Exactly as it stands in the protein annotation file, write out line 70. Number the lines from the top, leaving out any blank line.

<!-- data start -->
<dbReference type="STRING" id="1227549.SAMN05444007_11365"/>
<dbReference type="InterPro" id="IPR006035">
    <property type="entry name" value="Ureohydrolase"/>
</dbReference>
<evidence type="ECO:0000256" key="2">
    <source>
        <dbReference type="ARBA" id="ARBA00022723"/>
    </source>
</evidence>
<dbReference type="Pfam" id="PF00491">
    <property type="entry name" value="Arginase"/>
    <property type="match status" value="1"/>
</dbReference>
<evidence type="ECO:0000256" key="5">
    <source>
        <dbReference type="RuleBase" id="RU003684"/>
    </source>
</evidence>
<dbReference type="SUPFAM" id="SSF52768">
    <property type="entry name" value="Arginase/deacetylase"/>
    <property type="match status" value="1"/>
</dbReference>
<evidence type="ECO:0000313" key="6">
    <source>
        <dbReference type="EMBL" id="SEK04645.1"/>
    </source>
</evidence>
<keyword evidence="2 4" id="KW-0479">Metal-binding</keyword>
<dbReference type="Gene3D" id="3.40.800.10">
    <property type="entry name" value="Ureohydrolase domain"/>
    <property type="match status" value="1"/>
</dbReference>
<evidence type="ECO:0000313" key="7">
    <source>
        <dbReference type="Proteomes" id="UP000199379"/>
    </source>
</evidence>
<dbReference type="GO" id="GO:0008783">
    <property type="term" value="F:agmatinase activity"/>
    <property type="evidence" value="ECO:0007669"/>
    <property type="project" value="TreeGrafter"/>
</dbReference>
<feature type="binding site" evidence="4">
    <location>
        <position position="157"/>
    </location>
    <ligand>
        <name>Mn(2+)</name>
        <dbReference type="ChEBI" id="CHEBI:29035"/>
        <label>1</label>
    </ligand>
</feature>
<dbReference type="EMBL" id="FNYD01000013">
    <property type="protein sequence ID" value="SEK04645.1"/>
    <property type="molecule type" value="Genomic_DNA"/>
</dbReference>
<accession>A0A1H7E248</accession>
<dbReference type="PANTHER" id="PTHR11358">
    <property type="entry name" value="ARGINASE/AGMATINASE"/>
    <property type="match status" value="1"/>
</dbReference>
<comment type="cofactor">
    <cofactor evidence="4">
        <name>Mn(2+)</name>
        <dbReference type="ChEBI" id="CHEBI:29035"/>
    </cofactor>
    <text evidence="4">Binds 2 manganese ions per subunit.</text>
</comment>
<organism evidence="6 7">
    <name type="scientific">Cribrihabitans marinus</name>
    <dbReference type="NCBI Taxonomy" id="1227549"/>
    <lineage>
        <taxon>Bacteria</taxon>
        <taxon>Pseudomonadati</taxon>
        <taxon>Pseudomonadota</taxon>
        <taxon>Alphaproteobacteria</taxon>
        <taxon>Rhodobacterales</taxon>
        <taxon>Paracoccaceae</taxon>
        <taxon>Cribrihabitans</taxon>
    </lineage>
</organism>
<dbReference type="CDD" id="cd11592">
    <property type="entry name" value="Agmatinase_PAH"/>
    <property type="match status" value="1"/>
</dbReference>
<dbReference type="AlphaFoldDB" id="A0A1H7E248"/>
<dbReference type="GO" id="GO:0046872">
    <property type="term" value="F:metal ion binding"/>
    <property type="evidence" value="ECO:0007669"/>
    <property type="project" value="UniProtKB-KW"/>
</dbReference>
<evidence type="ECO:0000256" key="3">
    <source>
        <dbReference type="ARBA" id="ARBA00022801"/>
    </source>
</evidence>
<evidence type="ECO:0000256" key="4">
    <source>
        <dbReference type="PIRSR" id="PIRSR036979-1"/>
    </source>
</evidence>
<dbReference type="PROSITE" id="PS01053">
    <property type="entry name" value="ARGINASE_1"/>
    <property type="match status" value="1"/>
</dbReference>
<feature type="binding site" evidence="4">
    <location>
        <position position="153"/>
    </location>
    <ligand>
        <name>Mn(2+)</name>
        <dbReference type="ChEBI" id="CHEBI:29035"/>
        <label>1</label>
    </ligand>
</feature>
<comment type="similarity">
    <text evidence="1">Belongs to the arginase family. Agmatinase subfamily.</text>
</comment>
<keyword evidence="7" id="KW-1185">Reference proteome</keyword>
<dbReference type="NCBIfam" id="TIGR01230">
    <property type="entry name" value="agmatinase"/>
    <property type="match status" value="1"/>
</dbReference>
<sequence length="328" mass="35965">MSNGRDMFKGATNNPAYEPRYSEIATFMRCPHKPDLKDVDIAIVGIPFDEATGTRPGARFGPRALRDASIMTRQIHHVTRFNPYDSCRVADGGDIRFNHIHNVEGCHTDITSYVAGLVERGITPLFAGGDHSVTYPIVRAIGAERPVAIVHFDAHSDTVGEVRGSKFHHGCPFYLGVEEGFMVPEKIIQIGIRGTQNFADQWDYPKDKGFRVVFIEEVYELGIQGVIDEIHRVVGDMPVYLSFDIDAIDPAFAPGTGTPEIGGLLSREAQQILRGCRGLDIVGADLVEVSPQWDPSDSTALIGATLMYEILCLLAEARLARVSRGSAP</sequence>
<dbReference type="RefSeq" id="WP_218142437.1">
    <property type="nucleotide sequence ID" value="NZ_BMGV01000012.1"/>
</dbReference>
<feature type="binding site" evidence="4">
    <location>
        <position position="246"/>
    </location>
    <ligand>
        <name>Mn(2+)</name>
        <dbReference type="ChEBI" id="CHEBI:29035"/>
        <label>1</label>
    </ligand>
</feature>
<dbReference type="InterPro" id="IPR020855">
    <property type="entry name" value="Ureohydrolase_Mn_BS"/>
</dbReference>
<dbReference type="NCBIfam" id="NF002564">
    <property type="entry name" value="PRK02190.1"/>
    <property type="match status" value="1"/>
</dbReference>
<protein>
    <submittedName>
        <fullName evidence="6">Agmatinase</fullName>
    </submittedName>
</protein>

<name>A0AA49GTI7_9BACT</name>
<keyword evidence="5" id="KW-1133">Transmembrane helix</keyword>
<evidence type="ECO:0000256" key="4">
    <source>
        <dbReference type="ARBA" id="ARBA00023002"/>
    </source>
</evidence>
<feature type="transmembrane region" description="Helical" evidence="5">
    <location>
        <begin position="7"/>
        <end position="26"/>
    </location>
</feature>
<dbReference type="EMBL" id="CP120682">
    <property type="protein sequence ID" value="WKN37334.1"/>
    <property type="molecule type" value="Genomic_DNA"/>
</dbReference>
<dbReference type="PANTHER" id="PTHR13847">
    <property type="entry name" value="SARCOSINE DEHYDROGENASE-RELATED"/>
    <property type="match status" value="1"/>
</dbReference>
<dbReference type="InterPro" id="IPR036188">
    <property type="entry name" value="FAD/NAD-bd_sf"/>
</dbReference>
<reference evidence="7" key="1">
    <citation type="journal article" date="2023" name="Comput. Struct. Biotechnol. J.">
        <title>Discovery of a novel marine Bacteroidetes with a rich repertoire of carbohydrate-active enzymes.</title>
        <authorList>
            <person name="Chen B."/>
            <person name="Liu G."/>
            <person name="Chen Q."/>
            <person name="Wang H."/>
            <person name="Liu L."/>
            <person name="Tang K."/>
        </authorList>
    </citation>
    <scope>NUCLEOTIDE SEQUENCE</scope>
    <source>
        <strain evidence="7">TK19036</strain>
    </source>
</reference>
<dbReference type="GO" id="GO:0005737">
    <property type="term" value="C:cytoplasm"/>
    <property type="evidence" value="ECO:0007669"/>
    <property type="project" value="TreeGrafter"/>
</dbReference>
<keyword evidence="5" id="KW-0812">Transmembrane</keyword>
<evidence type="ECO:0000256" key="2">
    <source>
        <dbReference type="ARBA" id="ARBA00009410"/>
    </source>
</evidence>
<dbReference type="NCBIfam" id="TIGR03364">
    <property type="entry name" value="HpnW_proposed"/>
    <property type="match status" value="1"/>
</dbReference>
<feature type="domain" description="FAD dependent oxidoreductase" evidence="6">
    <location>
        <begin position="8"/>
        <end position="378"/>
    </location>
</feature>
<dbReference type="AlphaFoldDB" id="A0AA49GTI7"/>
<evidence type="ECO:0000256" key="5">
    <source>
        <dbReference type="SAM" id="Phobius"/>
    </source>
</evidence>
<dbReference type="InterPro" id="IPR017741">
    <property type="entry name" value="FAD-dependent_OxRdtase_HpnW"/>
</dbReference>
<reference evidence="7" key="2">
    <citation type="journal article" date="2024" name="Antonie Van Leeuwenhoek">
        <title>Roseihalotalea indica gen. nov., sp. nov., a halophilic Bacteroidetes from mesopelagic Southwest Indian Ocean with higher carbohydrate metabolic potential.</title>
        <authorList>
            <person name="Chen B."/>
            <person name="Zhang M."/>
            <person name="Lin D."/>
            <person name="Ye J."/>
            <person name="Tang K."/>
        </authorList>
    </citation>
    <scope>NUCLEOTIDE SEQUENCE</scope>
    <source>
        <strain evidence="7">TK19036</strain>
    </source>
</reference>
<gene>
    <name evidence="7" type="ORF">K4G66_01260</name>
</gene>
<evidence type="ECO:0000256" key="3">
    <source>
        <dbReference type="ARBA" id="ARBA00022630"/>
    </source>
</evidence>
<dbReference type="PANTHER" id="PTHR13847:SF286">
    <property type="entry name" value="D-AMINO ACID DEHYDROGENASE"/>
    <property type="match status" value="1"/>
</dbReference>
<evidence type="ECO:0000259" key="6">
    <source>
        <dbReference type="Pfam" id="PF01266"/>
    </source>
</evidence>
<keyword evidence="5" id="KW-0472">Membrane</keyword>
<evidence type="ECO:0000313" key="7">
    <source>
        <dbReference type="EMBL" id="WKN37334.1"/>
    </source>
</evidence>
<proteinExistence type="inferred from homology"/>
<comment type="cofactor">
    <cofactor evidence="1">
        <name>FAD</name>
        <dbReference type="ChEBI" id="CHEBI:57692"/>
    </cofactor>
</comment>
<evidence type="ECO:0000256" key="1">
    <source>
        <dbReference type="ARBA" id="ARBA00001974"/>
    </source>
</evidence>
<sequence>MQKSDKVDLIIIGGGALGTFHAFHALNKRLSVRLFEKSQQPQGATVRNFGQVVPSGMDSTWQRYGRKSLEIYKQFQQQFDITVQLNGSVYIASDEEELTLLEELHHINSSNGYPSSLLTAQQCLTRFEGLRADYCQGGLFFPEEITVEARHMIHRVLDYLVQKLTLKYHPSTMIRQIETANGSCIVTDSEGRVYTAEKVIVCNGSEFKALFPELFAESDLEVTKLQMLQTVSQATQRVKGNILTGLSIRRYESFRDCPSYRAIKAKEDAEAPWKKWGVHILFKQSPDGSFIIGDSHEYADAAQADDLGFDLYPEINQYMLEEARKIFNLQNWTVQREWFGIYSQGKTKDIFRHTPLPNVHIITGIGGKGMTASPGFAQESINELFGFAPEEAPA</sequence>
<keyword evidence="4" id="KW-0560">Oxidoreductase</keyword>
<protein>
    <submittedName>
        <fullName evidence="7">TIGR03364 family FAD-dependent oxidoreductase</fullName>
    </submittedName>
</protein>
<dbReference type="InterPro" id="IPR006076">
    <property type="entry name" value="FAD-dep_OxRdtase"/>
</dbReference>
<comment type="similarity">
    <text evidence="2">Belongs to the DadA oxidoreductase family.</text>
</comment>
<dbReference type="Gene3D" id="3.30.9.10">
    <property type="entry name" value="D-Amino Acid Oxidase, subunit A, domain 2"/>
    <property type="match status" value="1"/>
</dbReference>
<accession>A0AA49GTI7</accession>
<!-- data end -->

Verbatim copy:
    <name type="scientific">Cribrihabitans marinus</name>